Wolverine is one of the most popular members of the X-Men and has been able to transcend comics into popular culture. By starring in countless video games, animated series, and films, he has become one of Marvel’s most recognisable characters.
Looking to read some of the best Wolverine comics? Check out these 12 picks that include a great mix of key issues, fan-favourites, and critically acclaimed stories that will scratch your Wolverine itch.
And Now… the Wolverine!
Written by Len Wein. Art by Herb Trimpe.
Before Wolverine was part of the X-Men, he excited fans in Incredible Hulk. In his debut tale, Hulk takes a trip to Canada and finds himself in a rematch with the Wendigo. Wolverine, who’s working as an agent for the Canadian government, is sent in to stop the pair.
We’re treated to a three-way battle between Wolverine, The Hulk, and the Wendigo. It’s the comic book equivalent of a Triple Threat Match. Sides are switched multiple times – much to Hulk’s confusion – as each competitor tries to take advantage of the chaos. What makes this fight exciting is Herb Trimpe’s high-energy art, which makes every smash and slash feel impactful.
Written by Paul Jenkins. Art by Andy Kubert.
Wolverine’s origin had been a mystery for decades but that all changed in 2001 with this miniseries. Set in the 19th century British Columbia, Origin details Wolverines early days and the events that shaped him into the man he is today. This includes happens to include how his mutant powers manifested and the consequences of it.
A special mention needs to go out Richard Isanove, whose colour work is way ahead of its time. While many were trying to use all the bells and whistles with digital colouring, Isanove uses colour to tell a rich story with a rich range of colours.
BONUS PICK: This miniseries received a sequel in 2014 called Origin II.
Written by Chris Claremont. Art by Frank Miller.
Based on his popularity, it was inevitable that Wolverine would receive his own comic book series. Fans wishes were granted in 1982 when Uncanny X-Men scribe Chris Claremont and Frank Miller (who was red-hot on Daredevil at the time) teamed-up for a four-part miniseries.
The tale operates more like a samurai story, with Claremont juxtaposing Wolverine against Japan’s culture of honour. To reach the woman he loves, he’ll need to take on ninjas and organised crime. But in doing so, he’ll question if he’s worthy of the woman he is trying to reach.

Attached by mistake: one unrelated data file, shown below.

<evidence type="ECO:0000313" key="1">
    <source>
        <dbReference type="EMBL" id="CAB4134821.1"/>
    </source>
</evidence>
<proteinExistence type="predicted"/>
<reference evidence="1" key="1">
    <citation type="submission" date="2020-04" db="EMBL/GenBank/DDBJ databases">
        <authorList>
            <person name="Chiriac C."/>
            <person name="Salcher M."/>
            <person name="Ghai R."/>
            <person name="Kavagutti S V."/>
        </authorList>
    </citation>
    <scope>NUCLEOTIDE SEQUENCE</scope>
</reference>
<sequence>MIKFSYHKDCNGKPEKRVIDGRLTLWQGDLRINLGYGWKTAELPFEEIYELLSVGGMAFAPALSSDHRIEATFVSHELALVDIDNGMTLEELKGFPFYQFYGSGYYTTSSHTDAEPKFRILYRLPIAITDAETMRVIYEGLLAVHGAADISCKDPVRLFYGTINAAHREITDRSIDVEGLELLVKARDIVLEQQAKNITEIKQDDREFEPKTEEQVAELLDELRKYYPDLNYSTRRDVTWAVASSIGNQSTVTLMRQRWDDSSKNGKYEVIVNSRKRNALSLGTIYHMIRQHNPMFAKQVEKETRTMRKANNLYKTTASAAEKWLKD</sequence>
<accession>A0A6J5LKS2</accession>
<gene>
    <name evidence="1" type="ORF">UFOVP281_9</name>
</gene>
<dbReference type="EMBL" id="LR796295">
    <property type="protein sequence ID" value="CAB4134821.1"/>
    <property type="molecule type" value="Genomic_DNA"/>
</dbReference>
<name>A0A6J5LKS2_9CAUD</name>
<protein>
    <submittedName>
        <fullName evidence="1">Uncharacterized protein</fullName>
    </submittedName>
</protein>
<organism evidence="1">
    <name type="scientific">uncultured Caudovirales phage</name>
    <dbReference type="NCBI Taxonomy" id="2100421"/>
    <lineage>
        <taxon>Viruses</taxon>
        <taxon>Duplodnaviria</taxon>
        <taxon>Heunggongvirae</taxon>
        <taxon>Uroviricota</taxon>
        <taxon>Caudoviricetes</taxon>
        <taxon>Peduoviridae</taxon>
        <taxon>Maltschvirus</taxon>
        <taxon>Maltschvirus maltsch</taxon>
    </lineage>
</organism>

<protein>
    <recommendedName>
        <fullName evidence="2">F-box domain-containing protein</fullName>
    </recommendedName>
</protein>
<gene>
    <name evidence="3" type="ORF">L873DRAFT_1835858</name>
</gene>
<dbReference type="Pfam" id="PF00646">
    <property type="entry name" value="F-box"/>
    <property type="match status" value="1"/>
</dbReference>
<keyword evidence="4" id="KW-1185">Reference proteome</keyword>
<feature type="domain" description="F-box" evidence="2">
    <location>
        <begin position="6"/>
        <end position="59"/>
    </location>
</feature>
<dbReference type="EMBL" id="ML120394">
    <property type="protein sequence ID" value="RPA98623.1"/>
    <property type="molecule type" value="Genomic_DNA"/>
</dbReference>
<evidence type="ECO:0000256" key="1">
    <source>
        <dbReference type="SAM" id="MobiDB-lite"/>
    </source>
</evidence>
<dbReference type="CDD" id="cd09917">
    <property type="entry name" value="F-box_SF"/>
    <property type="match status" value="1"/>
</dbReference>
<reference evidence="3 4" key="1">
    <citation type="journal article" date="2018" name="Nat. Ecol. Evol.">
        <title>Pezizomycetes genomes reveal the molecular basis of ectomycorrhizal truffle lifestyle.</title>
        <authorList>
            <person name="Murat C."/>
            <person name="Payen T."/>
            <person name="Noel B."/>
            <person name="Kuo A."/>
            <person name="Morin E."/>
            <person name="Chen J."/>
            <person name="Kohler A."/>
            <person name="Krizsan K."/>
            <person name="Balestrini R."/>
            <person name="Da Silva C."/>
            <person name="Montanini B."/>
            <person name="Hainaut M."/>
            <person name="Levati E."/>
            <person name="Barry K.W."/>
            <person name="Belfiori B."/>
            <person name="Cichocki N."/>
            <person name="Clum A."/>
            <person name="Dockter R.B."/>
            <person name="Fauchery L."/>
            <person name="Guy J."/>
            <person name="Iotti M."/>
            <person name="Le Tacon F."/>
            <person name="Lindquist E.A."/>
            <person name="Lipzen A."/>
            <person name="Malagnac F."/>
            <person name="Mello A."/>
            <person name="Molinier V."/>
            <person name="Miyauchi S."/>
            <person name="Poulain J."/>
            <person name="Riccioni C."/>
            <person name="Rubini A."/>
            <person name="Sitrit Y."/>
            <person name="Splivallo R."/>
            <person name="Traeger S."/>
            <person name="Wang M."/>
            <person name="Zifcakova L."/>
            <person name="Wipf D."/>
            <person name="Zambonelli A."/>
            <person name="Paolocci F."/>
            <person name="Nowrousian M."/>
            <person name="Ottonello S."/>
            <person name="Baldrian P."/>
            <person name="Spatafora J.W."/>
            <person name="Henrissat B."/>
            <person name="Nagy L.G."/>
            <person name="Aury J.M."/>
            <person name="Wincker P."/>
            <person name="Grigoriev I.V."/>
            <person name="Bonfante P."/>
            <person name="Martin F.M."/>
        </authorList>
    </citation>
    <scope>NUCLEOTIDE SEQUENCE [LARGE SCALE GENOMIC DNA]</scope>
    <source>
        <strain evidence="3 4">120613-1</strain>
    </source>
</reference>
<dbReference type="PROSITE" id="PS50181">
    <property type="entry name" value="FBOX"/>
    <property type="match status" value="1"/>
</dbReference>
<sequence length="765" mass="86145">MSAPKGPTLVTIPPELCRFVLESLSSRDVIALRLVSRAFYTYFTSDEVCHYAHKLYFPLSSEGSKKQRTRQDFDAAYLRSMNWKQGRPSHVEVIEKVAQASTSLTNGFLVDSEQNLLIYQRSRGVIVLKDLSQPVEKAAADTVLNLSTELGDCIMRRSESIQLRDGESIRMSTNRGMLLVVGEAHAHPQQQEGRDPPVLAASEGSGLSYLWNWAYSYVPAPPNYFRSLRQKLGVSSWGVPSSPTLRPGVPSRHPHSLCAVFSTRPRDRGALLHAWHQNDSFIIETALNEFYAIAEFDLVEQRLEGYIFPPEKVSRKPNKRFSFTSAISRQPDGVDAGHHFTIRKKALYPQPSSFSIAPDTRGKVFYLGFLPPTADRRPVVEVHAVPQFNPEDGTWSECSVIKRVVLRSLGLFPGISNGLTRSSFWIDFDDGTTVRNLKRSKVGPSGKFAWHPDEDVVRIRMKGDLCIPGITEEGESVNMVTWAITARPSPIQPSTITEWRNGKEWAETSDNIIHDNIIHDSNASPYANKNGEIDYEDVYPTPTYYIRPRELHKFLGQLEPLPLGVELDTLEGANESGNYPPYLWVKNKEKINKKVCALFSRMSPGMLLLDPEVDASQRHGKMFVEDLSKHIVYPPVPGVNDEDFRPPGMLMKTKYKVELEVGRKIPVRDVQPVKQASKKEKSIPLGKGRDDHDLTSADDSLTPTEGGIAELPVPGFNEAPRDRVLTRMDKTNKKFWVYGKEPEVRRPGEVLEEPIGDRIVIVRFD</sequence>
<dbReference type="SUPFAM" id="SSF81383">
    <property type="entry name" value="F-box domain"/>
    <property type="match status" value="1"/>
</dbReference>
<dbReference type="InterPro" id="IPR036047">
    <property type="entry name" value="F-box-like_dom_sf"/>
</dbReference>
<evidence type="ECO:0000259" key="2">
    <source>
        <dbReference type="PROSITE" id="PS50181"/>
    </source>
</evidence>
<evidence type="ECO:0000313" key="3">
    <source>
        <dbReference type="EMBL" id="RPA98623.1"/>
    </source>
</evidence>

Frank Miller elevates the action to the next level with his strong storytelling abilities. Miller frames each panel to capture maximum impact while laying out the page so that they flow into each other. As a result, the action is exciting, fast-paced, and fierce.
BONUS PICK: While Wolverine (1982 series) has a conclusion, it does set-up for the next Wolverine-centric story. Check out Uncanny X-Men #172-173 to see where things go next.
Written by Brian K Vaughan. Art by Eduardo Risso and Dean White.
For the longest time, Wolverine past was a mystery to both the readers and himself. With the conclusion of House of M, Wolverine’s clouded past became clear and opened the door for Marvel to tell stories based on his long history.
Logan is one of the best, exploring love, loss, revenge, and the cruelty of man. Told through dual narratives, we see Wolverine return to Japan to settle an old score, while also getting glimpses of his time in Japan during World War II.
Eduardo Risso’s high-contrast style combines with Dean White’s painterly colours to make a visually appealing comic that has a lot of range. Together, they can portray a range of emotions and moods that take the comic to the next level.
Written and art by Barry Windsor-Smith.
Since his introduction in the late 70s, Wolverine’s past was a complete mystery. That’s until 1991 when Marvel pulled back the curtain to reveal details about his adamantium claws and animal rage. The story recounts Wolverine’s time at the Weapon X program, the procedure that fused the adamantium to his bones, and what happened afterwards.
The interesting thing about this classic is the majority of it is told through the perspective of Weapon X’s scientists – the same people who abducted and dehumanised him. As a result, it becomes a survival horror, with a rage-filled Wolverine looking for revenge.
Enemy of the State
Written by Mark Millar. Art by John Romita Jr.
Wolverine is kidnapped and brainwashed by Hydra, The Hand, and a mutant cult to become the world’s most dangerous weapon. Under their control, Wolverine goes on a rampage, cutting his way through friends and foes without any consideration to the consequences. Can S.H.I.E.L.D., the X-Men, and Fantastic Four stop him before it is too late?